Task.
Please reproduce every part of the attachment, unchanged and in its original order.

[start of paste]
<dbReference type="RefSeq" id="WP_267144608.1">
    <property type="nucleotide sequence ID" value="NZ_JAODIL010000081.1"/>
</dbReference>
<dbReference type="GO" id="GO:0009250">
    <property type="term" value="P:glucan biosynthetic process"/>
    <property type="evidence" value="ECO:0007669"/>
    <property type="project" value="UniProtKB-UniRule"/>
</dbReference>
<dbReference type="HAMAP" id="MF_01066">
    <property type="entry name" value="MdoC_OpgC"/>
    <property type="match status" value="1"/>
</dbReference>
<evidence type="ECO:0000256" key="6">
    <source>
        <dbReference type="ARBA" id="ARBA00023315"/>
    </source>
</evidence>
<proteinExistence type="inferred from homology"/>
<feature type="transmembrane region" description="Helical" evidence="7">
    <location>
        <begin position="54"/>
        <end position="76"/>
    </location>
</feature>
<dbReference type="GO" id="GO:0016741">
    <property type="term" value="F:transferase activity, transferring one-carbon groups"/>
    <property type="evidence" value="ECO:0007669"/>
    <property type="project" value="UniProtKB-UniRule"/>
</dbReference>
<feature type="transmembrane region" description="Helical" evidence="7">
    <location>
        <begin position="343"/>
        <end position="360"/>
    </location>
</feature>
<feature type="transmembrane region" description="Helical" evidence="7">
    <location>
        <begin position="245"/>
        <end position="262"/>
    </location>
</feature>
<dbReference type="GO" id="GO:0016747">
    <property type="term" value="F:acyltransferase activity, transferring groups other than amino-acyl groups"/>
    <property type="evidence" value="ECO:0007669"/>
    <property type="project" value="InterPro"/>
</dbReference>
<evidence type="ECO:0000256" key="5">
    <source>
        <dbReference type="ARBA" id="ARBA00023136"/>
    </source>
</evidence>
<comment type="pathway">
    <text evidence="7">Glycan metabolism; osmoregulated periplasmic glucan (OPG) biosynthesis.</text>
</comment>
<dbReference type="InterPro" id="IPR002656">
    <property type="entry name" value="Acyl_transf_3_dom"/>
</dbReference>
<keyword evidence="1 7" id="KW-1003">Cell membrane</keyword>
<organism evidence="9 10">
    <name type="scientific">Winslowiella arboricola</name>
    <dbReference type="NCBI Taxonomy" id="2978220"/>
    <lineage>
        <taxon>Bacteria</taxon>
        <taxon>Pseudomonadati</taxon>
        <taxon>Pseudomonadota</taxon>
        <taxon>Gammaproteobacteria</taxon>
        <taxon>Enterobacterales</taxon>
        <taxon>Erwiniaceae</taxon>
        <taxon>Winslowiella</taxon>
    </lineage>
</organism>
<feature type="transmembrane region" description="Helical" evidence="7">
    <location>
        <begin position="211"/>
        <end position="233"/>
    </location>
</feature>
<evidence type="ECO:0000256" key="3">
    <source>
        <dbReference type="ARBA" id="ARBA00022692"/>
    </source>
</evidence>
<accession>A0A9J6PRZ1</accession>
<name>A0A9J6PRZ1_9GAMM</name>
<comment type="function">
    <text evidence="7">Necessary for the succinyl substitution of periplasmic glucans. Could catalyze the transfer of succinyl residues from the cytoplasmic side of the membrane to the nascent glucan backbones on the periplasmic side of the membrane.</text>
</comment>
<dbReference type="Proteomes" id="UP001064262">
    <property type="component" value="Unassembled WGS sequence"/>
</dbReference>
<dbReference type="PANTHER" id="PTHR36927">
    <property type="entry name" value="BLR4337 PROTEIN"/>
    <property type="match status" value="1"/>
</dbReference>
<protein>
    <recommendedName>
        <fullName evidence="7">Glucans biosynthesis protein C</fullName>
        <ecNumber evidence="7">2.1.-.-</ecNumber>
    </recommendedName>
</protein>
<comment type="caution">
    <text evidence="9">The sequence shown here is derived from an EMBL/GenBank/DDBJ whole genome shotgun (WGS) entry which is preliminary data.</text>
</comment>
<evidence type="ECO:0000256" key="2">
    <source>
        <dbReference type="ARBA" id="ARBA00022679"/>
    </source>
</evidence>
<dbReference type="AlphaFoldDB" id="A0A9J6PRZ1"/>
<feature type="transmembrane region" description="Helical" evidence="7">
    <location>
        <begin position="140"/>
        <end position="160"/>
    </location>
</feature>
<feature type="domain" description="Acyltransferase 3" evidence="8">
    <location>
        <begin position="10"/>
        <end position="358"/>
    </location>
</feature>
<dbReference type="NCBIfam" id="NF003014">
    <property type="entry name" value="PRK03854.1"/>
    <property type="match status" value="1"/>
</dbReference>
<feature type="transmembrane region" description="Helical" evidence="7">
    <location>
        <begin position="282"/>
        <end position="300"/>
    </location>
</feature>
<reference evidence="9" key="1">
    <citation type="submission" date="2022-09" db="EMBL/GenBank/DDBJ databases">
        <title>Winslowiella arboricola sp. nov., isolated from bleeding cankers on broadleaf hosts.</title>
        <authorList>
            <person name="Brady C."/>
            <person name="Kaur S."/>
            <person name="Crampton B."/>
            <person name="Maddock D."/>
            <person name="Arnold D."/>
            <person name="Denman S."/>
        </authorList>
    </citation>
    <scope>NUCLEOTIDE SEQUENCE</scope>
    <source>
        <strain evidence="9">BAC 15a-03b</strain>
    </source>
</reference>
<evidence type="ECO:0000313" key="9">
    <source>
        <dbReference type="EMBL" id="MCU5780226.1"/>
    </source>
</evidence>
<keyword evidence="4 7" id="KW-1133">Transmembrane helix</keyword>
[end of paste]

<dbReference type="RefSeq" id="WP_267144608.1">
    <property type="nucleotide sequence ID" value="NZ_JAODIL010000081.1"/>
</dbReference>
<dbReference type="GO" id="GO:0009250">
    <property type="term" value="P:glucan biosynthetic process"/>
    <property type="evidence" value="ECO:0007669"/>
    <property type="project" value="UniProtKB-UniRule"/>
</dbReference>
<dbReference type="HAMAP" id="MF_01066">
    <property type="entry name" value="MdoC_OpgC"/>
    <property type="match status" value="1"/>
</dbReference>
<evidence type="ECO:0000256" key="6">
    <source>
        <dbReference type="ARBA" id="ARBA00023315"/>
    </source>
</evidence>
<proteinExistence type="inferred from homology"/>
<feature type="transmembrane region" description="Helical" evidence="7">
    <location>
        <begin position="54"/>
        <end position="76"/>
    </location>
</feature>
<dbReference type="GO" id="GO:0016741">
    <property type="term" value="F:transferase activity, transferring one-carbon groups"/>
    <property type="evidence" value="ECO:0007669"/>
    <property type="project" value="UniProtKB-UniRule"/>
</dbReference>
<feature type="transmembrane region" description="Helical" evidence="7">
    <location>
        <begin position="343"/>
        <end position="360"/>
    </location>
</feature>
<feature type="transmembrane region" description="Helical" evidence="7">
    <location>
        <begin position="245"/>
        <end position="262"/>
    </location>
</feature>
<dbReference type="GO" id="GO:0016747">
    <property type="term" value="F:acyltransferase activity, transferring groups other than amino-acyl groups"/>
    <property type="evidence" value="ECO:0007669"/>
    <property type="project" value="InterPro"/>
</dbReference>
<evidence type="ECO:0000256" key="5">
    <source>
        <dbReference type="ARBA" id="ARBA00023136"/>
    </source>
</evidence>
<comment type="pathway">
    <text evidence="7">Glycan metabolism; osmoregulated periplasmic glucan (OPG) biosynthesis.</text>
</comment>
<dbReference type="InterPro" id="IPR002656">
    <property type="entry name" value="Acyl_transf_3_dom"/>
</dbReference>
<keyword evidence="1 7" id="KW-1003">Cell membrane</keyword>
<organism evidence="9 10">
    <name type="scientific">Winslowiella arboricola</name>
    <dbReference type="NCBI Taxonomy" id="2978220"/>
    <lineage>
        <taxon>Bacteria</taxon>
        <taxon>Pseudomonadati</taxon>
        <taxon>Pseudomonadota</taxon>
        <taxon>Gammaproteobacteria</taxon>
        <taxon>Enterobacterales</taxon>
        <taxon>Erwiniaceae</taxon>
        <taxon>Winslowiella</taxon>
    </lineage>
</organism>
<feature type="transmembrane region" description="Helical" evidence="7">
    <location>
        <begin position="211"/>
        <end position="233"/>
    </location>
</feature>
<evidence type="ECO:0000256" key="3">
    <source>
        <dbReference type="ARBA" id="ARBA00022692"/>
    </source>
</evidence>
<accession>A0A9J6PRZ1</accession>
<name>A0A9J6PRZ1_9GAMM</name>
<comment type="function">
    <text evidence="7">Necessary for the succinyl substitution of periplasmic glucans. Could catalyze the transfer of succinyl residues from the cytoplasmic side of the membrane to the nascent glucan backbones on the periplasmic side of the membrane.</text>
</comment>
<dbReference type="Proteomes" id="UP001064262">
    <property type="component" value="Unassembled WGS sequence"/>
</dbReference>
<dbReference type="PANTHER" id="PTHR36927">
    <property type="entry name" value="BLR4337 PROTEIN"/>
    <property type="match status" value="1"/>
</dbReference>
<protein>
    <recommendedName>
        <fullName evidence="7">Glucans biosynthesis protein C</fullName>
        <ecNumber evidence="7">2.1.-.-</ecNumber>
    </recommendedName>
</protein>
<comment type="caution">
    <text evidence="9">The sequence shown here is derived from an EMBL/GenBank/DDBJ whole genome shotgun (WGS) entry which is preliminary data.</text>
</comment>
<evidence type="ECO:0000256" key="2">
    <source>
        <dbReference type="ARBA" id="ARBA00022679"/>
    </source>
</evidence>
<dbReference type="AlphaFoldDB" id="A0A9J6PRZ1"/>
<feature type="transmembrane region" description="Helical" evidence="7">
    <location>
        <begin position="140"/>
        <end position="160"/>
    </location>
</feature>
<feature type="domain" description="Acyltransferase 3" evidence="8">
    <location>
        <begin position="10"/>
        <end position="358"/>
    </location>
</feature>
<dbReference type="NCBIfam" id="NF003014">
    <property type="entry name" value="PRK03854.1"/>
    <property type="match status" value="1"/>
</dbReference>
<feature type="transmembrane region" description="Helical" evidence="7">
    <location>
        <begin position="282"/>
        <end position="300"/>
    </location>
</feature>
<reference evidence="9" key="1">
    <citation type="submission" date="2022-09" db="EMBL/GenBank/DDBJ databases">
        <title>Winslowiella arboricola sp. nov., isolated from bleeding cankers on broadleaf hosts.</title>
        <authorList>
            <person name="Brady C."/>
            <person name="Kaur S."/>
            <person name="Crampton B."/>
            <person name="Maddock D."/>
            <person name="Arnold D."/>
            <person name="Denman S."/>
        </authorList>
    </citation>
    <scope>NUCLEOTIDE SEQUENCE</scope>
    <source>
        <strain evidence="9">BAC 15a-03b</strain>
    </source>
</reference>
<evidence type="ECO:0000313" key="9">
    <source>
        <dbReference type="EMBL" id="MCU5780226.1"/>
    </source>
</evidence>
<keyword evidence="4 7" id="KW-1133">Transmembrane helix</keyword>